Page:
There are significant areas of overlap between South America and around the South China Sea, and between Northern Canada & Greenland and the Antarctic.

There are also some interesting smaller spots, for example where Spain/Portugal (and a tiny portion of Morocco) and New Zealand overlap, or the Islands of Hawai’i and Botswana.


Spain/Portugal/Morocco and New Zealand


Hawai’i and Botswana

The EURion constellation

Take a look at the banknotes below. What do they have in common?

uk-poundeuro-euroaustralia-dollar bulgaria-lev canada-dollar chile-peso mexico-dollar romainian-leu singapore-dollar swaziland-lilangeni uae-dirham

Did you spot it? Each of the banknotes above (and many, many others) include the EURion constellation somewhere in their design.


The EURion constellation is a pattern of five rings, arranged in a rough ‘X’ shape, used by banks to identify to scanners, photocopiers/printers and software that they should not reproduce the object being imaged. If you try to image a banknote that includes the EURion constellation on modern hardware or software you will generate an error, or print a blank or full-black page.

Some banknotes attempt to embed the EURion constellation into their design: for example, the Australian dollar above uses them as “leaves” on a tree to the right of Catherine Helen Spence’s head; and US dollar notes use the zeroes in the bill’s denomination (10, 20, 50, 100). The circles that make up the constellation are often printed in yellow, or another colour so that they blend in with their background.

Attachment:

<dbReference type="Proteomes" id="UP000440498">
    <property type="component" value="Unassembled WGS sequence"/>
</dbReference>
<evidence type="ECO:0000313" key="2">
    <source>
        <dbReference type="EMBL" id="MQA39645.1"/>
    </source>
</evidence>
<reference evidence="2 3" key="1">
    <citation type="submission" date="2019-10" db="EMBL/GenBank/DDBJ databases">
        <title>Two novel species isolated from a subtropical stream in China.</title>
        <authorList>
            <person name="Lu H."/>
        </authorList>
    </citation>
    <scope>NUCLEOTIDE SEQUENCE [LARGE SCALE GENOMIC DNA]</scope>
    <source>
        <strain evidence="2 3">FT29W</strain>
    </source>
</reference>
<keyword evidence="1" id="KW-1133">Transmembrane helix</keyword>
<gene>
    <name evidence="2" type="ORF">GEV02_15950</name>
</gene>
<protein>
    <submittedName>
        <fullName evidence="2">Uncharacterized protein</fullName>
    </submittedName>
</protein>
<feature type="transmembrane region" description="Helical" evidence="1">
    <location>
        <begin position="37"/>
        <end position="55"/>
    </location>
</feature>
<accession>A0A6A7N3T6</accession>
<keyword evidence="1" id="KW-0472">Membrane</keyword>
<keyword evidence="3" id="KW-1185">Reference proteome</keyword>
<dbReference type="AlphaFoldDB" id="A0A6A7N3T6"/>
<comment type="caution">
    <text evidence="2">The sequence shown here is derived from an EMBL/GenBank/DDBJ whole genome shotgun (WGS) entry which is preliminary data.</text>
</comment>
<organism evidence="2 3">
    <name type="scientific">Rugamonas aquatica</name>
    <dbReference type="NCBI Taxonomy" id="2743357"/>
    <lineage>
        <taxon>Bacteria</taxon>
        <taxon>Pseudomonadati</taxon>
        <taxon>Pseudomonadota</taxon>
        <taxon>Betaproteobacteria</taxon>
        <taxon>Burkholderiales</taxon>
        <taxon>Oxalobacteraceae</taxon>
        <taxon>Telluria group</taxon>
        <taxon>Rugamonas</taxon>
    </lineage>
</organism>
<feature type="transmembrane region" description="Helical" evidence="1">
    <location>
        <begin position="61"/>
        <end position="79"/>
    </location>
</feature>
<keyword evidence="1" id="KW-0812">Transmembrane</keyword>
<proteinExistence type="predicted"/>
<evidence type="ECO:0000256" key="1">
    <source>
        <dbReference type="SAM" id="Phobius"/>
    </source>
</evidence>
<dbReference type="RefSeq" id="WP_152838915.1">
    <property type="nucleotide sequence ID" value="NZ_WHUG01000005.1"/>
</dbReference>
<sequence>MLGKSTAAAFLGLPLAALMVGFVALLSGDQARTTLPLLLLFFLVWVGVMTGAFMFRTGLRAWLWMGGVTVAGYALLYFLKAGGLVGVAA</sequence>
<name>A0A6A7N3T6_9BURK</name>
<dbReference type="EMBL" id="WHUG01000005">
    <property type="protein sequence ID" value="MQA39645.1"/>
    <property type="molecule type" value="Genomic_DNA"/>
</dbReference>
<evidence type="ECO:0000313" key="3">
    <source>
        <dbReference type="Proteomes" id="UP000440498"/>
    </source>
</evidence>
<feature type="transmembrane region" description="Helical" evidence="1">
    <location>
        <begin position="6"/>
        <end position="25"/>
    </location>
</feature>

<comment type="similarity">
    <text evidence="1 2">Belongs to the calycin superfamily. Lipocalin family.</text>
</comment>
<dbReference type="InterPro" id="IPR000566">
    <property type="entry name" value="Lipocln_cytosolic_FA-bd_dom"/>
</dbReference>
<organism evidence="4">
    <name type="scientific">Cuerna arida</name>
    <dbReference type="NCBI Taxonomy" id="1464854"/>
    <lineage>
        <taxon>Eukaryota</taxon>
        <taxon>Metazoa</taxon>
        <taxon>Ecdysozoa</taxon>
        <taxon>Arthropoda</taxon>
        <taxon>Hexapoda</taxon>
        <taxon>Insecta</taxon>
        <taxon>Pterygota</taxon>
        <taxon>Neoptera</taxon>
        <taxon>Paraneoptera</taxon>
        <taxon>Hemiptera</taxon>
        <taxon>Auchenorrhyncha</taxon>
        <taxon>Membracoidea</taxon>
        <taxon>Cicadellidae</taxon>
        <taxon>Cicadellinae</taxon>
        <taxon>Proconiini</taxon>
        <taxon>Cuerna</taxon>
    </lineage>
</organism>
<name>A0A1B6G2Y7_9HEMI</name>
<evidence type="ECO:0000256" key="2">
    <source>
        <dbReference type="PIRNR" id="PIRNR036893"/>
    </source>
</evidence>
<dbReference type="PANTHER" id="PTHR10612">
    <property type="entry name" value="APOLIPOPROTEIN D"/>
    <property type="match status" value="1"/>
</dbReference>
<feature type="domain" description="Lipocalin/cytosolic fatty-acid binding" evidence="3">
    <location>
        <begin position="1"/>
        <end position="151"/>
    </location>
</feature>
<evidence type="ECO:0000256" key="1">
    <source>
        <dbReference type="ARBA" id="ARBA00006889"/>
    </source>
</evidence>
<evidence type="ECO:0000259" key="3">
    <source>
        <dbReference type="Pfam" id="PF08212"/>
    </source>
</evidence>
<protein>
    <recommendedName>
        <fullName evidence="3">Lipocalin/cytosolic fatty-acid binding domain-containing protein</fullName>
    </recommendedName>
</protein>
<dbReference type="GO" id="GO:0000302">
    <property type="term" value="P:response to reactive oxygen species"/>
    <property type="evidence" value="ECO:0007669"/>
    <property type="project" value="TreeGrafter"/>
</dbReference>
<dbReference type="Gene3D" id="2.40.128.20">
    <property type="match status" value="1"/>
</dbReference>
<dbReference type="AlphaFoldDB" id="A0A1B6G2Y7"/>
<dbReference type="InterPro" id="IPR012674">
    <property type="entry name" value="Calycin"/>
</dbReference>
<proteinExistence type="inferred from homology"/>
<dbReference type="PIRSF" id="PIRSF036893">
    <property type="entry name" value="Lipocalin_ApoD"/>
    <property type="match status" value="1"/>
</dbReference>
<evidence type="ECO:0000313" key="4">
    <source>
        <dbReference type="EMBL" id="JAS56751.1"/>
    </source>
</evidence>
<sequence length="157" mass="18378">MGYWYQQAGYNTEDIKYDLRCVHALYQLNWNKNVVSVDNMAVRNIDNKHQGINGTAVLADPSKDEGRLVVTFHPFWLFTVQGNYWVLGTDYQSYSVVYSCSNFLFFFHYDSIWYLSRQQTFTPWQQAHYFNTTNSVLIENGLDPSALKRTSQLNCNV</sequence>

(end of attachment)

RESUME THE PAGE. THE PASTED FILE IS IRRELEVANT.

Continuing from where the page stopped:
The EURion constellation is not the only method used to protect banknotes, as Markus Kuhn, the discoverer of the EURion constellation has noted.

Jerk, Jounce, Snap, Crackle and Pop

Physicists are obsessed by rates: how quantities change over time. The rate of change of the number of nuclei in a radioactive sample tells us how radioactive something is; the rate at which the chemicals in a reaction change tells us how reactive something is; and so on.